The RJD shifts from an antagonistic discourse to ‘Sarvjan’ politics
The Bihar assembly elections mark a definitive, historical shift in the politics of the state. This can be seen in the slogans and narratives of the campaigns. The Janata Dal (United)’s hoardings read “Nitish sabke hain” (Nitish represents everyone). His main opponent, the Rashtriya Janata Dal (RJD)’s Tejashwi Yadav has promised to give one million government jobs to people on his first day as chief minister (CM).
Appealing across caste-class lines is nothing new for Kumar but the Yadav scion’s promise is a tacit acceptance that the old vocabulary of the Mandal politics of caste will not yield positive results. Hence, it has been replaced with an appeal to mobilise the poor with a promise of stable government jobs. This marks the entrance of sarvjan (all people) politics in Bihar.
This change was seen in the ideological somersaults of the RJD on the issue of reservation for the economically weaker sections (EWS). When the Narendra Modi government introduced EWS reservation, the RJD was the only Mandalite party to oppose the bill.
However, soon after, senior RJD leader, Raghuvansh Prasad Singh, who passed away recently, declared that the party regretted its decision to oppose the bill in Parliament. By the time the bill was introduced in the Bihar assembly, Tejashwi Yadav said he was not against EWS reservation in principle. This non-antagonistic political vocabulary is not confined to Bihar alone. In Uttar Pradesh (UP), this change was visible in the Bahujan Samaj Party (BSP)’s strategy to openly court the Brahmin vote in the 2007 elections.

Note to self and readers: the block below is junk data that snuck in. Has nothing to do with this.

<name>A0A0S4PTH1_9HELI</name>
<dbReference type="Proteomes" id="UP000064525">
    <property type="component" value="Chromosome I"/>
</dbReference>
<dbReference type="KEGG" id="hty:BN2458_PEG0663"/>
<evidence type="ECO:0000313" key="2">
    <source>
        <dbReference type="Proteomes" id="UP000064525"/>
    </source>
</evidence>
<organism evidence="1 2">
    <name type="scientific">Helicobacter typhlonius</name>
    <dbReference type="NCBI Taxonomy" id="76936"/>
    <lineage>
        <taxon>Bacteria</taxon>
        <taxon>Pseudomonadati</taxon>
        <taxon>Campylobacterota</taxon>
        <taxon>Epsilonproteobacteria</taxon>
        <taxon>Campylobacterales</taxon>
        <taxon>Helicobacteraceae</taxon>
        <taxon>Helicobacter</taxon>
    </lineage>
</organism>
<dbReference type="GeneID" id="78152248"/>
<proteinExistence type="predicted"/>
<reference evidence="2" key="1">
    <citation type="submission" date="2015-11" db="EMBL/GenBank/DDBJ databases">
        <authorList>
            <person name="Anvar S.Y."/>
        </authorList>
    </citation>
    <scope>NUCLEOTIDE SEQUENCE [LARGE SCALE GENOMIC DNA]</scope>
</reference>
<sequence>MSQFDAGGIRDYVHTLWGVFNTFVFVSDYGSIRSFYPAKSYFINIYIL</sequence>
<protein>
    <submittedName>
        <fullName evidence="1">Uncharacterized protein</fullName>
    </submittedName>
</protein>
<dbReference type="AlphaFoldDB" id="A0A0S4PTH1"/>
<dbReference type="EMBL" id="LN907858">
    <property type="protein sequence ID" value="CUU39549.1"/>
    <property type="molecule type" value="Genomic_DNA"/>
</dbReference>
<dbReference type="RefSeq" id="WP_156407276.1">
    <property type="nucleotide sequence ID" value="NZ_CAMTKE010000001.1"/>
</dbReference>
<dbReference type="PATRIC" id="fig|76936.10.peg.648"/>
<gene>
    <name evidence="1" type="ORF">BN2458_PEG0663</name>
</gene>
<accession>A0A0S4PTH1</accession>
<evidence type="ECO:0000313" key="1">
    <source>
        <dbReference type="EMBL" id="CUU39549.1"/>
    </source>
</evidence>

Such strategies have been described as part of the “coalition of extremes” in the past. However, this is a mischaracterisation of the socio-political map, for it is premised on the misleading Brahmin-vs-non-Brahmin dichotomy born out of an excessive focus on the rhetoric of the Mandal-based parties and the BSP in Bihar and UP as well as the Dravidian parties in Tamil Nadu earlier.
This strategy was tempered by electoral arithmetic in other Hindi heartland states such as Madhya Pradesh (MP), Rajasthan and Chhattisgarh which did not have a single numerically preponderant non-Brahmin caste to act as a pivot for electoral mobilisation. Here, the Other Backward Class (OBC) and Dalit leaders have always employed the strategy of using non-antagonistic vocabulary to ensure silent mobilisation of their own caste while enabling building multi-caste alliances to obtain a majority. Nitish Kumar and the Lok Janshakti Party’s late Ram Vilas Paswan employed this method of mobilisation as their own castes did not have the numerical strength to emulate the RJD or the BSP.
In Rajasthan, MP and Chhattisgarh, OBC leaders such as Ashok Gehlot, Shivraj Singh Chouhan and Bhupesh Baghel respectively have championed this model of politics for a long time. It is based on ensuring upward mobility through modernisation and cultural inclusion within the Hindu social order rather than employing antagonistic rhetoric and rejecting Hindu cultural norms like the early Ambedkarite movement did. However, this model of politics has been ignored by the media and academia.
This election is unique for the complete absence of the old rhetoric and dichotomies of secularism versus communalism or forward-versus-backward castes. On the contrary, it is employing a universalistic language, claims of representation in employment, development, corruption and good governance. This has been brought about by a rapid shift towards a market-based economy, which makes the promise of reservation less appealing; fragmentation within OBCs; and a modicum of upward mobility and socio-political confidence among a section of the oppressed castes, which makes their mass mobilisation difficult.
There had always been a disconnect between the RJD’s rhetoric and its arithmetic. But now, it has astutely accommodated the upper castes through disproportionate representation via its alliance partner, the Congress. This is nothing new. What has been called the coalition of extremes in the UP/Bihar has long been the model for silent mobilisation in the Hindi heartland.